Remembering Jack Lord

Jack's Religious Faith


I also remember that Jack loved his fans; we were shooting the Aloha Week Parade in Waikiki, and

Jack was in the parade on a white horse. A woman stepped out of the crowd with a Brownie

camera to snap Jack's picture, and he stopped his horse, turned his horse towards the woman,

and asked us if we would shine our lights on him for the picture! We did, and were impressed

that Jack would go to such lengths for his fans. 


~ Les Malzman in “The Opening Shot – Jack Lord and the Ilikai”


Jack on Praying

 

“At the beginning of each session I ask everyone to join me in a minute of silent prayer. Personally I’ve never prayed for anything material in my life – these prayers are to bring us together for that episode, that’s all. Each man can say whatever is in his own heart, privately, to himself.

 

“I have been severely criticized for this . . . I happen to believe in the power of prayer. I pray every morning. It opens up all kinds of doors, I promise you. But mostly it’s a prayer for inspiration, not a prayer for supplication.

 

"I don’t think anything’s in this Universe or this life by accident. It’s all design. There’s a purpose to everything. When I pray, I believe in communion with God. He’s the Director! I want to keep my mind open for guidance and inspiration.

 

“Sometimes I have physical problems – fatigue, maybe, or insomnia. Or I need a problem solved. Then I pray. I literally ask for help. And it works – you bet it works. I believe totally in the power of prayer, and I have an absolute faith that all things are possible of God. I’m a Christian, and I try to practice Christianity. I believe that people can be healed of diseases, and I believe in the power of the mind over anything.”

                                                                                                                                   ~ Jack Lord



Source: Judge, Philip. “A Different Drummer” in Girl Talk. Publication data unknown. Approximate date: 1975 or 1976.



In Which Faith Did Jack Worship?


 


We know that Jack was reared in the Catholic Church. He attended grades 1 through 8 at St. Benedict Joseph Labre Catholic School in Queens, New York. His parents – and especially his mother – were very devout adherents of the Catholic Church. In fact, his mother is known to have wanted Jack to become a priest. To this day, Adherents.com’s list of Famous Catholics (http://www.adherents.com/largecom/fam_catholic.html) includes Jack’s name.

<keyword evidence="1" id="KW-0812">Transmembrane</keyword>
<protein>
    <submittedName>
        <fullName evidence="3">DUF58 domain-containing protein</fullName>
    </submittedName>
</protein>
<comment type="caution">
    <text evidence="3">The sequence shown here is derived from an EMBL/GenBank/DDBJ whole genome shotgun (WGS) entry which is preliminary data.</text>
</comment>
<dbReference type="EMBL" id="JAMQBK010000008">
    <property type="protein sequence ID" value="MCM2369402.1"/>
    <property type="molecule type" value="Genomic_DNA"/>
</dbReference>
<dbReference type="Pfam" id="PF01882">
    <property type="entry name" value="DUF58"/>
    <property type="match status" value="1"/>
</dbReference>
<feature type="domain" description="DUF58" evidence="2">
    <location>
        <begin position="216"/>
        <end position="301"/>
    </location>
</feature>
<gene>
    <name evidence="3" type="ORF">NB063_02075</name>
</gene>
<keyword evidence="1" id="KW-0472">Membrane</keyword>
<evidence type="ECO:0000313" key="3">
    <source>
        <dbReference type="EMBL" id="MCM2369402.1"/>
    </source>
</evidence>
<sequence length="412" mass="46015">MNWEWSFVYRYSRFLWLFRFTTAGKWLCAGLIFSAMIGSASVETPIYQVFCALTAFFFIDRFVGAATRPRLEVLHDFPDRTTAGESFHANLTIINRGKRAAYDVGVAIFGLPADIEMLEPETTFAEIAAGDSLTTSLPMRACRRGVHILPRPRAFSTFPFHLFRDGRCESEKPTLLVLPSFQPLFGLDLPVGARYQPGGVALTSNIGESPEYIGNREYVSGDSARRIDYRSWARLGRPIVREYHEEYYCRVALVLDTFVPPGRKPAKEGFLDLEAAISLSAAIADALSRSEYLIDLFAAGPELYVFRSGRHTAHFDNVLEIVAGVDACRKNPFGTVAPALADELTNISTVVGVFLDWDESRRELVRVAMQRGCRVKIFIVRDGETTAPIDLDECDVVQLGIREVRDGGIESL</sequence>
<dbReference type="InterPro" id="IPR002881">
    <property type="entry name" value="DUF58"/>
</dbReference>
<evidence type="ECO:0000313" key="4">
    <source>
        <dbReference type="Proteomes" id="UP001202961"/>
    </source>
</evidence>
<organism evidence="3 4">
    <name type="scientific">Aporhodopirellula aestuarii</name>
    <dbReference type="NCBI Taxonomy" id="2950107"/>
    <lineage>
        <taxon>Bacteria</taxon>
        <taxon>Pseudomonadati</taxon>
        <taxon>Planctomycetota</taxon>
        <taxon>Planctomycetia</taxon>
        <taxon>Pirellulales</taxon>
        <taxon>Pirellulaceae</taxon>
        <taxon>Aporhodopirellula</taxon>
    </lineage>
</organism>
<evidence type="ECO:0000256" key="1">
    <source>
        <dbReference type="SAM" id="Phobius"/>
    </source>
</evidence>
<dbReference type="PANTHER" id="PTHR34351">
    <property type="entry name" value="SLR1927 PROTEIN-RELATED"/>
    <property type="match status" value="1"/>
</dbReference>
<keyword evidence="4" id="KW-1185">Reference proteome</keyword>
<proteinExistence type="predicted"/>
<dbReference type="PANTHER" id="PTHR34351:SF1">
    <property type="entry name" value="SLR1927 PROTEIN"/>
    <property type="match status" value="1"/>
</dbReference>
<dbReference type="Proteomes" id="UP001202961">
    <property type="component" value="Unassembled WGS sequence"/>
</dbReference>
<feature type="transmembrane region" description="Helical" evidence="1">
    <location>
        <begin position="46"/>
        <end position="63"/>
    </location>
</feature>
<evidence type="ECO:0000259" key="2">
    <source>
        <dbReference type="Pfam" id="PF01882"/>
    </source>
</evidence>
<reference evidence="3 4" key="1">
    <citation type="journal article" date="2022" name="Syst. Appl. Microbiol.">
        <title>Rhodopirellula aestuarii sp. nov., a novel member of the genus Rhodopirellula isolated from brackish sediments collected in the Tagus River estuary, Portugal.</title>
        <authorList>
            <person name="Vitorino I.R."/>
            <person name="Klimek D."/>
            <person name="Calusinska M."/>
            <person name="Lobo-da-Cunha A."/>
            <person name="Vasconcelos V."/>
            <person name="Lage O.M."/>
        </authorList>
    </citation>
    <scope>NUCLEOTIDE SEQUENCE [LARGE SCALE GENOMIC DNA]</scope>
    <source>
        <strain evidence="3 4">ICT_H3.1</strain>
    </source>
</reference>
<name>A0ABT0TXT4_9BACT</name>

Two unsubstantiated comments made on Topix.com’s Top Stories Forum (http://www.topix.com/forum/topstories/TS3RL0K9C3BDOF9JG) indicate that both Jack and Marie worshipped in the Church of Christ Scientist:

 

          1.  “Actor Jack Lord of the CBS television show ‘Hawaii Five-O’ was a Christian Scientist. He was a ‘class-taught’
          student of the Christian Science Teacher Mrs. Madora Holt, C.S.B. of Beverly Hills, California.”


          2.  "Yes both Jack Lord and his wife were both Christian Scientists. My parents belonged to a ballroom dance
          group in the late 50s located in Pasadena, CA, where they became good friends. While in Hawaii Jack Lord was
          active with the local branch of the Christian Science church in Honolulu."

 

It seems possible, but has not been substantiated, that Marie was a Christian Scientist and that Jack converted to her faith while they lived in California, before moving to Hawai‘i.

 

We know that Jack owned several books on Christian Science, for they were sold as a part of his estate on Ebay. We also know that Marie’s brother, Florian DeNarde, and his wife were active Christian Scientists in Cleveland, Ohio. That information comes to us in a letter from Florian to Jack dated May 18, 1965, which sold on Ebay as a part of Jack’s estate and is quoted in part:

 

           “Continuous Performance is the story of A. J. Balaban by his wife Carrie. She was a member of our church (9th) 

           for a time, he also was a C.S. and did attend.”

 

To remove speculation before it begins, we should not rush to judgment and assume that Jack died at the young age of 77 because of his association with the Church of Christ Scientist. A review of their ages at the time of their deaths show that Jack’s father, William Lawrence Ryan, died at the age of 79; his older brother, William Lawrence Ryan, Jr., died at the age of 64; his sister, Josephine S. Ryan, died at the age of 78, and his younger brother, Thomas H. Ryan, died at the age of 78; and his youngest brother, Robert G. Ryan, died at the age of 68. Only Jack's mother, Ellen Josephine O’Brien Ryan, lived to an old age, 102. Those who died young died of heart failure. No doubt, heart problems ran in the Ryan family. I should add that all members of Jack's family were Catholic and almost surely received medical care.